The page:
Institution code: H12
4 years (full-time) including a one-year work placement
Harper Adams University campus (and location of work placement)
104 UCAS points
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Interested in becoming a residential or commercial chartered surveyor? To build a rewarding career valuing, selling, managing and developing a range of different property types from houses to offices and light industrial units? Then this general property management course is for you.
It has been developed for students who wish to study a non-rural course at Harper Adams. There are more than 440,000 people employed in real estate activities in the UK, with a growing demand for more real estate professionals.
For more information on the work of Chartered Surveyors and the RICS please watch this video.
These experience days are free one day events for 14-19 year olds to explore land and property management at Harper Adams University. For more information on taster days view our events calendar.
The percentage of time spent in different learning activities for this year of study:
This is the breakdown of assessment methods for this year of study:
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For course related enquiries please contact:
Telephone: +44 (0)1952 815 000
Challenge yourself in a real workplace during your placement year, which takes place between your second and fourth years at university. This placement will give you valuable experience in your chosen area of work, whether working for a national firm such as Savills, Strutt and Parker, Fisher German, or Smiths Gore, or with a local firm such as Halls, Berry’s or Balfours.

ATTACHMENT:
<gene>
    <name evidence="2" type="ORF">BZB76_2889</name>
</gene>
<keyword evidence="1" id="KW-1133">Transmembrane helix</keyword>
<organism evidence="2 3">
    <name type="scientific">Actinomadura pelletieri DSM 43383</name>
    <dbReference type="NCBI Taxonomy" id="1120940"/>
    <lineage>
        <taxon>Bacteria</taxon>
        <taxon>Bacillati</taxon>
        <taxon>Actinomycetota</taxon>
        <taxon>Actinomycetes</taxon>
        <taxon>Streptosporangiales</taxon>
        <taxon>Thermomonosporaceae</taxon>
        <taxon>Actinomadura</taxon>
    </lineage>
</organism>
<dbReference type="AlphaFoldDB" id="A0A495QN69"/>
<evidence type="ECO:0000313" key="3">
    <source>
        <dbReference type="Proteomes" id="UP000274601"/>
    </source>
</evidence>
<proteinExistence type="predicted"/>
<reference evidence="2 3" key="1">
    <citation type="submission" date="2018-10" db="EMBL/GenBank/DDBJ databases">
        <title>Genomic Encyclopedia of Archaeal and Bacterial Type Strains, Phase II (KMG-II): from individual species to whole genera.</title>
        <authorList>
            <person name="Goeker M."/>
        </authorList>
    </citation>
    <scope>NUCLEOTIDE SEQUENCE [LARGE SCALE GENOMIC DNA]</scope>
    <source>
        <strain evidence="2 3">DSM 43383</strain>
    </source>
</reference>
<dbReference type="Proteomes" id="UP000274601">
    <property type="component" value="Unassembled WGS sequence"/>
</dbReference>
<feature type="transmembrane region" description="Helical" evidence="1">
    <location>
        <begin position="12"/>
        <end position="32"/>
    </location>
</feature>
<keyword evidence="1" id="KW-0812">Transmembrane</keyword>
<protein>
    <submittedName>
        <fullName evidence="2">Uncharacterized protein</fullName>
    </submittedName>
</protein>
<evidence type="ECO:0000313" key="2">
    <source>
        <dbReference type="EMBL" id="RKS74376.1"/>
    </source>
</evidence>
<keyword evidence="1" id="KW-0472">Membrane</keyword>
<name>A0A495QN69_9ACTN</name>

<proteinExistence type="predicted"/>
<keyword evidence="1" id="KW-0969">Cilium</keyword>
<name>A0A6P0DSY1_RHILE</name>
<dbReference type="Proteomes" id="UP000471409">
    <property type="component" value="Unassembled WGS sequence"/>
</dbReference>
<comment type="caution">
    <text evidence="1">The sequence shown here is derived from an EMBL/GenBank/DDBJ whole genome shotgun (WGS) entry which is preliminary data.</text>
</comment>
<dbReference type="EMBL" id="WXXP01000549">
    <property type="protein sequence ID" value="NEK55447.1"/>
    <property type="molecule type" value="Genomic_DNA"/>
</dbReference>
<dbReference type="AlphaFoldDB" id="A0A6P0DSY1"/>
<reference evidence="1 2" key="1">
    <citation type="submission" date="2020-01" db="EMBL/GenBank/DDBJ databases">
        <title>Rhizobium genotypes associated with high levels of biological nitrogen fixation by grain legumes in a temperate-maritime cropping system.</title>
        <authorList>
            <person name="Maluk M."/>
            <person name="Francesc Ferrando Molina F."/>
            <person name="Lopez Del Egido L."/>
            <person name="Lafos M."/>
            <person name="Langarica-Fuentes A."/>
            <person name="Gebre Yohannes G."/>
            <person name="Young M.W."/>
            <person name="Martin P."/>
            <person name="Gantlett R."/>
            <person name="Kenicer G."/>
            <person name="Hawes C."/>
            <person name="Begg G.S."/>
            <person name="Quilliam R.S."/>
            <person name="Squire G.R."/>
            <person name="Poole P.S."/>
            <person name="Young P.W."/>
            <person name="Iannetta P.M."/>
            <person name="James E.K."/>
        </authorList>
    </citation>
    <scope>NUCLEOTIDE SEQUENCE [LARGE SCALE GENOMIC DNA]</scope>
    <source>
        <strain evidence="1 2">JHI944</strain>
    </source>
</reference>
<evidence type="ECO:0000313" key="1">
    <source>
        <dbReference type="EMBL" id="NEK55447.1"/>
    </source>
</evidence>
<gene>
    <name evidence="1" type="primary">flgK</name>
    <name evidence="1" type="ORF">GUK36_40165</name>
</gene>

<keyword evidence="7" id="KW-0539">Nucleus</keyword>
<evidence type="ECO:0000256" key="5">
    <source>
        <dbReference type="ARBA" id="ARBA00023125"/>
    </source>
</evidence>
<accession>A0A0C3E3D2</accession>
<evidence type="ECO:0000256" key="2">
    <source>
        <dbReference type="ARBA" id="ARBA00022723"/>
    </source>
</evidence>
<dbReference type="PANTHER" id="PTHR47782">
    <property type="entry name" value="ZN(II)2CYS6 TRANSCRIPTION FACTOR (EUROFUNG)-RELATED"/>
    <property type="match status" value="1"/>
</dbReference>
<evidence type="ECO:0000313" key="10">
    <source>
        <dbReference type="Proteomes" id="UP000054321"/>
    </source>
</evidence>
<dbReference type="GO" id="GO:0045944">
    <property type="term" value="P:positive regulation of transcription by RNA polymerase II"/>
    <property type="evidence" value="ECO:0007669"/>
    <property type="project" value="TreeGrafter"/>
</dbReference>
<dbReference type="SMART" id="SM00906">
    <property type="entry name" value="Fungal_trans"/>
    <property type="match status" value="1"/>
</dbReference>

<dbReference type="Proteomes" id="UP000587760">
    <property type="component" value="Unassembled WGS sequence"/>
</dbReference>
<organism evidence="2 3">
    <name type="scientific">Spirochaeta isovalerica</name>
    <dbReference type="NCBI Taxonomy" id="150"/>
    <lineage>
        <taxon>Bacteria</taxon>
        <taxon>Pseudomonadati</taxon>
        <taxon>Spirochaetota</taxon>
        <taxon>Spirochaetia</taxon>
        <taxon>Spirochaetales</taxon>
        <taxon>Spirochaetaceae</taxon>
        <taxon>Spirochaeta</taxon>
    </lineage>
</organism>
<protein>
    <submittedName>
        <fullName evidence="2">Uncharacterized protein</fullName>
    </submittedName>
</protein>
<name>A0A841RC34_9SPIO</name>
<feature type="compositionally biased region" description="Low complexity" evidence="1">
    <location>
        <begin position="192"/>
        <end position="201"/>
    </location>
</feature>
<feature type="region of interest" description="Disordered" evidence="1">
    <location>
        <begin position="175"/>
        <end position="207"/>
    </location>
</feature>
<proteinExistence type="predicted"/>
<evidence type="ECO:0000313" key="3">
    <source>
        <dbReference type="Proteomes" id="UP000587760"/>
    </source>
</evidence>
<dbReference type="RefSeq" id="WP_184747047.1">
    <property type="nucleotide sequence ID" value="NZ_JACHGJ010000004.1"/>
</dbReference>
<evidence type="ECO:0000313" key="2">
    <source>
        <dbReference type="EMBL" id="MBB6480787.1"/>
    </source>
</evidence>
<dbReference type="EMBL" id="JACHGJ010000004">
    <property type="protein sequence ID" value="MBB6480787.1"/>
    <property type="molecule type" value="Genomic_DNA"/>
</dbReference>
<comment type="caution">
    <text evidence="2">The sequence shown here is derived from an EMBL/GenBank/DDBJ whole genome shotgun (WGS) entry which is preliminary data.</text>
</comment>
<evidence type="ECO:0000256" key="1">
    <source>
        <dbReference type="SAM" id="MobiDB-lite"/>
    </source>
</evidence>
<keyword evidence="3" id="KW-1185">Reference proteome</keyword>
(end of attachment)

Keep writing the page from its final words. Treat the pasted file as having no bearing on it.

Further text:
Alternatively, you may choose to work in the public sector with a local authority.
Land and property management students who have performed well on placement have often been offered a job when they graduate.
Most students will count this placement as the first of two years structured training needed for the RICS Assessment of Professional Competence.
Real Estate students graduate with specialist knowledge and experience of commercial, residential, leisure and industrial properties. Careers in surveying and land agency are busy, varied and creative, suiting those who enjoy like to work both independently and in teams, and who enjoy talking and listening to other people, understanding their problems and coming up with solutions that fit their needs and budget.
Our land and property graduates work with large national property firms, small professional practices, estates, auctioneers, utility companies, charities, and local authorities, including: Althorp, Balfours, Bidwells, Brown&Co, Buccleuch Estates, Carter Jonas, Chatsworth, Defence Estates, Elveden, Fisher German, H & H Land, Knight Frank, Ministry of Defence, National Grid, NFU, Rostons, Savills, Severn Partnership, Strutt and Parker, The National Trust, United Utilities, and Yorkshire Water.
Accredited by: Royal Institution of Chartered Surveyors (RICS)
This degree course is accredited by the Royal Institution of Chartered Surveyors (RICS) for the Commercial Property Practice Pathway.
MRICS candidates, who have accredited degrees, must in addition, complete the RICS Assessment of Professional Competence (APC). This involves two years of structured work experience, training and assessment. The placement year of this course usually counts as the first year of the APC, with the second undertaken after graduation.